4. Add the sauteed vegetables, potatoes, and shredded ham to the pot with the split peas. Simmer until the potatoes are tender and peas dissolve and thicken to the consistency of light cream, about 20 minutes. Season with ground black pepper to taste. (The soup can be refrigerated in an airtight container for 2 days. Warm the soup over low heat until hot.) Remove the bay leaves. Ladle the soup into bowls, sprinkle with red onion, if using, and serve, passing balsamic vinegar separately.

(Source: The Best Soups & Stews (Best Recipes), pages 163-165)

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16 Responses to “Ham and Split Pea Soup”

  1. Erin on February 19, 2009 at 11:31 am

    This looks delicious! I’ll definitely have to try it.

    Reply

  2. Joelen on February 19, 2009 at 11:43 am

    This looks delicious and comforting! I need to cook more with peas…

    Reply

  3. elly on February 19, 2009 at 12:32 pm

    This looks great. I had the same feelings as you about split pea soup and recently made it for the first time myself. I think it would be even better with some ham. Mmm.

    Reply

  4. Kate on February 19, 2009 at 2:21 pm

    I’m going to give you a secret I just learned myself – but don’t share it, okay? SECRET! I started using salt pork instead of picnic ham in soups. You MUST try it – so good! And it gives an amazing flavor.

    Reply

  5. Elyse on February 19, 2009 at 7:52 pm

    I love split pea soup, and I’m ashamed to admit that I don’t think I’ve ever made it for myself! I can’t wait to try this recipe; thanks for sharing!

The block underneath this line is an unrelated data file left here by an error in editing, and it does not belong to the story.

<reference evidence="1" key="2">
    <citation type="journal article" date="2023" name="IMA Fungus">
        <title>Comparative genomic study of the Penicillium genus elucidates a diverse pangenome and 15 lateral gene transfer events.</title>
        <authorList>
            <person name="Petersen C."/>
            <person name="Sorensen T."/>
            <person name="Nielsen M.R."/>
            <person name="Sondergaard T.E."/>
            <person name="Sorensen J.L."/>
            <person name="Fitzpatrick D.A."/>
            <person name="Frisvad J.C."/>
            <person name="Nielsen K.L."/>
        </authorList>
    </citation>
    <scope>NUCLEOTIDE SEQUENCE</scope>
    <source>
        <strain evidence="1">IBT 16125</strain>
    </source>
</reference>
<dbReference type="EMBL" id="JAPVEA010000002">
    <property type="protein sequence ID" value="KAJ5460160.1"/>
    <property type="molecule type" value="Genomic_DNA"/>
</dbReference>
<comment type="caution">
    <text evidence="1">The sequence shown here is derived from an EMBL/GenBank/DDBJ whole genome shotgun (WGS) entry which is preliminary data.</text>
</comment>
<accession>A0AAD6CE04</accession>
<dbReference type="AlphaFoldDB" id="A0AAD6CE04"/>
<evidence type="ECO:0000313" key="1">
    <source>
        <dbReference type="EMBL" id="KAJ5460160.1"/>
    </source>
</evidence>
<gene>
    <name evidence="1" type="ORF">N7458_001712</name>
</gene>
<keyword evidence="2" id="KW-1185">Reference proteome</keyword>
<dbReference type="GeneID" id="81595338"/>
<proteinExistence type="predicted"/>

Reply

  6. gwyn on October 15, 2009 at 10:06 pm

    I made this today. it was my first time making stock (and first time making split pea soup) & i have to say – easier than i thought! My husband & i agreed that this was the best split pea soup we’d ever had – he wants to have it on a regular basis! My 3 year old LOVED it but i couldn’t convince my 5 year old to get past the odd green color. oh well – her loss!

    Reply

  7. gwyn on October 15, 2009 at 10:11 pm

    oh a few things. it never tells us when to take out the bay leaves – i took them out after the peas were done & before putting in the veggies. Also on step #3 i think you mean “while peas are simmering” (instead of ham simmering). (oh & large skillet instead of lage skillet on step #3. ok i’m done being an anal person now! ;-) Great recipe!!!

    Reply

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  13. Kat on August 16, 2013 at 1:44 pm

    Love split pea soup, it’s one of my favourites! It is very common here in Canada.

    Reply

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  15. Jill on February 2, 2014 at 7:11 pm

    You never let me down, Fellow Pittsburgh Girl!
    I went hunting for split pea soup recipe and this one is DELICIOUS!
    Next time, I am buying a bigger ham and doubling the recipe – everyone devoured it and it was gone in a blink of an eye.

    Reply

  16. Laura on February 16, 2014 at 4:15 pm

    I’ve tried 4 split pea soup recipes – from those done in slow cookers and finished off with an immersion blender, to those cooked with a ham hock – and this one is by far the BEST tasting, savory, most hearty recipe of them all!

    Even your oldies are goodies – BeB

    Reply